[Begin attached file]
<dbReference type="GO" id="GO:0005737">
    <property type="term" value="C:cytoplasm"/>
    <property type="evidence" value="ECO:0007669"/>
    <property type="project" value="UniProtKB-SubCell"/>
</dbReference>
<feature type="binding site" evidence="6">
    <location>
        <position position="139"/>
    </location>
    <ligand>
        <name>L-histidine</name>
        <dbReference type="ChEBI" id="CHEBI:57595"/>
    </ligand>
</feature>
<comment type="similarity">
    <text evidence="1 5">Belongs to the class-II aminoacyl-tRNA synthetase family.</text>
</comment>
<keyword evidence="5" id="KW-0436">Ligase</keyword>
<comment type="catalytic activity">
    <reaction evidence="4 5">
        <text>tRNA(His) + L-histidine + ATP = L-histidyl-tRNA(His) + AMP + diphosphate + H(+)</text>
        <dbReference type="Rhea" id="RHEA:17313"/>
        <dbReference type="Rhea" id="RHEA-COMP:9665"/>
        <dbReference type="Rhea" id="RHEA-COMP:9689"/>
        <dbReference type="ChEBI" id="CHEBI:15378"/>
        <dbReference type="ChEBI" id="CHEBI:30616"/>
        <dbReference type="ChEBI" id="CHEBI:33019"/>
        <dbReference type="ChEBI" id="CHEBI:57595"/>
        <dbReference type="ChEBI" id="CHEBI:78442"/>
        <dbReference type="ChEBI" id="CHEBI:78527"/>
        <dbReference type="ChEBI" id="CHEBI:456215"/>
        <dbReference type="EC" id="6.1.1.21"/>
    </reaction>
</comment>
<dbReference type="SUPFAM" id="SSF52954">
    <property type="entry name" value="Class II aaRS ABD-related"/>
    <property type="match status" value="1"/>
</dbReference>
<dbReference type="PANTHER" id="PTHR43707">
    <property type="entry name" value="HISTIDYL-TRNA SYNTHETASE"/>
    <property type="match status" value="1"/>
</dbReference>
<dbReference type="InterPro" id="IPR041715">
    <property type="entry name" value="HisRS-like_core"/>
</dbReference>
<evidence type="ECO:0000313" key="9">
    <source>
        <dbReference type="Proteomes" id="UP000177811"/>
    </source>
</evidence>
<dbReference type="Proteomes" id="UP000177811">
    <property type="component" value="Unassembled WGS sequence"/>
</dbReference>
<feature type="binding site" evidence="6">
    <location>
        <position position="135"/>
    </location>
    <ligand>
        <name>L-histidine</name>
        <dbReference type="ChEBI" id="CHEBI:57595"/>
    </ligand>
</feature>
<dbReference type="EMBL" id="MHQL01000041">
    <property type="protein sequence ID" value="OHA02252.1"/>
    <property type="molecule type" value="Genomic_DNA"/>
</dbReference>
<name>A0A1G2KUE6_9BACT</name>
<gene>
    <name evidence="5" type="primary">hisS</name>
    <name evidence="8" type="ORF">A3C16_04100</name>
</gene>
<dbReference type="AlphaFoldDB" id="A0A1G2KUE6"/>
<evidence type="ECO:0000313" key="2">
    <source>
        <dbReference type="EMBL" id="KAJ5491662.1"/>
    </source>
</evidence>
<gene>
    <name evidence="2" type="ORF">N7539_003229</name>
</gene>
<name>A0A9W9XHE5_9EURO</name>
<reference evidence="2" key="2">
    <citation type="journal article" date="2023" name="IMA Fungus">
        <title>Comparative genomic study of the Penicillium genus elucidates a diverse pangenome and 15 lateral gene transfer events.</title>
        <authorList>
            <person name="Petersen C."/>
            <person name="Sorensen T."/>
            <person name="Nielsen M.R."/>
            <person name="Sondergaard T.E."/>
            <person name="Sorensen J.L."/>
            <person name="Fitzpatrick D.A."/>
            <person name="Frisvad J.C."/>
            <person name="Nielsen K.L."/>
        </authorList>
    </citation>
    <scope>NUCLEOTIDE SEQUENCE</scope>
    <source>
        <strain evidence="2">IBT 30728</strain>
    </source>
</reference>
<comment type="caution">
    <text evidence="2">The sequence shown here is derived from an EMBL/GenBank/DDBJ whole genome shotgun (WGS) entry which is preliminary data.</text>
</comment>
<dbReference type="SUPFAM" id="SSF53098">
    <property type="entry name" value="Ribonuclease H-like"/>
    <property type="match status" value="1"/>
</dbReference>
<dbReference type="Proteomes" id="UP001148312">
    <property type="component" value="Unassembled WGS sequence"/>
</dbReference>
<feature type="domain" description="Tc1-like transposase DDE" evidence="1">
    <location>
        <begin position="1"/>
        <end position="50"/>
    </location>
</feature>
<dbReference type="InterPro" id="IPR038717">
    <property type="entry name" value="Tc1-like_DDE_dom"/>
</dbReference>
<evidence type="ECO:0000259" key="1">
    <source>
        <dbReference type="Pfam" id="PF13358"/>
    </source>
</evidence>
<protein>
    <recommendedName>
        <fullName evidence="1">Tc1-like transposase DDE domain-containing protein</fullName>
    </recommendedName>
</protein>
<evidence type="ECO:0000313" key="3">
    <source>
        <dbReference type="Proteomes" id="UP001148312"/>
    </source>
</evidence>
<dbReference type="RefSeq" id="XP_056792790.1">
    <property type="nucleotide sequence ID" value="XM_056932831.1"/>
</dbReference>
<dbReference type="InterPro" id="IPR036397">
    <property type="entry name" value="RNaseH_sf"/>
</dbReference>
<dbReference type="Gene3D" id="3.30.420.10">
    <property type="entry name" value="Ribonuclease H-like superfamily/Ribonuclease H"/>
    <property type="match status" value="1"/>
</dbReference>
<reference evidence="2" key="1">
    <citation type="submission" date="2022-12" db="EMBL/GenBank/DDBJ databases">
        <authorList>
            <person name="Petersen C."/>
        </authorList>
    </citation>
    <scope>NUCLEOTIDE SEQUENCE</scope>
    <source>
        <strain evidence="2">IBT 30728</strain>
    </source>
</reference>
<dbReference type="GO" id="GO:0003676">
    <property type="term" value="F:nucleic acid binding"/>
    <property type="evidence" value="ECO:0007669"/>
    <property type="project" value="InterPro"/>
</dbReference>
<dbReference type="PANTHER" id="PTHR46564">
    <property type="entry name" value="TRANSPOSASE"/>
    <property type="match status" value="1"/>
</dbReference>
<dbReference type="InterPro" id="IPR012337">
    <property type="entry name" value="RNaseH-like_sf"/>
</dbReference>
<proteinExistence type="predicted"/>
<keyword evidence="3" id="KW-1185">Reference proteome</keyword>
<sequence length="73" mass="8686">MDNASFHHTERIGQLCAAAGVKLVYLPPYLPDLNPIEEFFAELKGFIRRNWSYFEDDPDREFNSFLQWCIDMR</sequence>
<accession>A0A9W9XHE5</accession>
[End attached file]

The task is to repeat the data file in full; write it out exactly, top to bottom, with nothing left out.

<dbReference type="GO" id="GO:0005737">
    <property type="term" value="C:cytoplasm"/>
    <property type="evidence" value="ECO:0007669"/>
    <property type="project" value="UniProtKB-SubCell"/>
</dbReference>
<feature type="binding site" evidence="6">
    <location>
        <position position="139"/>
    </location>
    <ligand>
        <name>L-histidine</name>
        <dbReference type="ChEBI" id="CHEBI:57595"/>
    </ligand>
</feature>
<comment type="similarity">
    <text evidence="1 5">Belongs to the class-II aminoacyl-tRNA synthetase family.</text>
</comment>
<keyword evidence="5" id="KW-0436">Ligase</keyword>
<comment type="catalytic activity">
    <reaction evidence="4 5">
        <text>tRNA(His) + L-histidine + ATP = L-histidyl-tRNA(His) + AMP + diphosphate + H(+)</text>
        <dbReference type="Rhea" id="RHEA:17313"/>
        <dbReference type="Rhea" id="RHEA-COMP:9665"/>
        <dbReference type="Rhea" id="RHEA-COMP:9689"/>
        <dbReference type="ChEBI" id="CHEBI:15378"/>
        <dbReference type="ChEBI" id="CHEBI:30616"/>
        <dbReference type="ChEBI" id="CHEBI:33019"/>
        <dbReference type="ChEBI" id="CHEBI:57595"/>
        <dbReference type="ChEBI" id="CHEBI:78442"/>
        <dbReference type="ChEBI" id="CHEBI:78527"/>
        <dbReference type="ChEBI" id="CHEBI:456215"/>
        <dbReference type="EC" id="6.1.1.21"/>
    </reaction>
</comment>
<dbReference type="SUPFAM" id="SSF52954">
    <property type="entry name" value="Class II aaRS ABD-related"/>
    <property type="match status" value="1"/>
</dbReference>
<dbReference type="PANTHER" id="PTHR43707">
    <property type="entry name" value="HISTIDYL-TRNA SYNTHETASE"/>
    <property type="match status" value="1"/>
</dbReference>
<dbReference type="InterPro" id="IPR041715">
    <property type="entry name" value="HisRS-like_core"/>
</dbReference>
<evidence type="ECO:0000313" key="9">
    <source>
        <dbReference type="Proteomes" id="UP000177811"/>
    </source>
</evidence>
<dbReference type="Proteomes" id="UP000177811">
    <property type="component" value="Unassembled WGS sequence"/>
</dbReference>
<feature type="binding site" evidence="6">
    <location>
        <position position="135"/>
    </location>
    <ligand>
        <name>L-histidine</name>
        <dbReference type="ChEBI" id="CHEBI:57595"/>
    </ligand>
</feature>
<dbReference type="EMBL" id="MHQL01000041">
    <property type="protein sequence ID" value="OHA02252.1"/>
    <property type="molecule type" value="Genomic_DNA"/>
</dbReference>
<name>A0A1G2KUE6_9BACT</name>
<gene>
    <name evidence="5" type="primary">hisS</name>
    <name evidence="8" type="ORF">A3C16_04100</name>
</gene>
<dbReference type="AlphaFoldDB" id="A0A1G2KUE6"/>
<evidence type="ECO:0000313" key="2">
    <source>
        <dbReference type="EMBL" id="KAJ5491662.1"/>
    </source>
</evidence>
<gene>
    <name evidence="2" type="ORF">N7539_003229</name>
</gene>
<name>A0A9W9XHE5_9EURO</name>
<reference evidence="2" key="2">
    <citation type="journal article" date="2023" name="IMA Fungus">
        <title>Comparative genomic study of the Penicillium genus elucidates a diverse pangenome and 15 lateral gene transfer events.</title>
        <authorList>
            <person name="Petersen C."/>
            <person name="Sorensen T."/>
            <person name="Nielsen M.R."/>
            <person name="Sondergaard T.E."/>
            <person name="Sorensen J.L."/>
            <person name="Fitzpatrick D.A."/>
            <person name="Frisvad J.C."/>
            <person name="Nielsen K.L."/>
        </authorList>
    </citation>
    <scope>NUCLEOTIDE SEQUENCE</scope>
    <source>
        <strain evidence="2">IBT 30728</strain>
    </source>
</reference>
<comment type="caution">
    <text evidence="2">The sequence shown here is derived from an EMBL/GenBank/DDBJ whole genome shotgun (WGS) entry which is preliminary data.</text>
</comment>
<dbReference type="SUPFAM" id="SSF53098">
    <property type="entry name" value="Ribonuclease H-like"/>
    <property type="match status" value="1"/>
</dbReference>
<dbReference type="Proteomes" id="UP001148312">
    <property type="component" value="Unassembled WGS sequence"/>
</dbReference>
<feature type="domain" description="Tc1-like transposase DDE" evidence="1">
    <location>
        <begin position="1"/>
        <end position="50"/>
    </location>
</feature>
<dbReference type="InterPro" id="IPR038717">
    <property type="entry name" value="Tc1-like_DDE_dom"/>
</dbReference>
<evidence type="ECO:0000259" key="1">
    <source>
        <dbReference type="Pfam" id="PF13358"/>
    </source>
</evidence>
<protein>
    <recommendedName>
        <fullName evidence="1">Tc1-like transposase DDE domain-containing protein</fullName>
    </recommendedName>
</protein>
<evidence type="ECO:0000313" key="3">
    <source>
        <dbReference type="Proteomes" id="UP001148312"/>
    </source>
</evidence>
<dbReference type="RefSeq" id="XP_056792790.1">
    <property type="nucleotide sequence ID" value="XM_056932831.1"/>
</dbReference>
<dbReference type="InterPro" id="IPR036397">
    <property type="entry name" value="RNaseH_sf"/>
</dbReference>
<dbReference type="Gene3D" id="3.30.420.10">
    <property type="entry name" value="Ribonuclease H-like superfamily/Ribonuclease H"/>
    <property type="match status" value="1"/>
</dbReference>
<reference evidence="2" key="1">
    <citation type="submission" date="2022-12" db="EMBL/GenBank/DDBJ databases">
        <authorList>
            <person name="Petersen C."/>
        </authorList>
    </citation>
    <scope>NUCLEOTIDE SEQUENCE</scope>
    <source>
        <strain evidence="2">IBT 30728</strain>
    </source>
</reference>
<dbReference type="GO" id="GO:0003676">
    <property type="term" value="F:nucleic acid binding"/>
    <property type="evidence" value="ECO:0007669"/>
    <property type="project" value="InterPro"/>
</dbReference>
<dbReference type="PANTHER" id="PTHR46564">
    <property type="entry name" value="TRANSPOSASE"/>
    <property type="match status" value="1"/>
</dbReference>
<dbReference type="InterPro" id="IPR012337">
    <property type="entry name" value="RNaseH-like_sf"/>
</dbReference>
<proteinExistence type="predicted"/>
<keyword evidence="3" id="KW-1185">Reference proteome</keyword>
<sequence length="73" mass="8686">MDNASFHHTERIGQLCAAAGVKLVYLPPYLPDLNPIEEFFAELKGFIRRNWSYFEDDPDREFNSFLQWCIDMR</sequence>
<accession>A0A9W9XHE5</accession>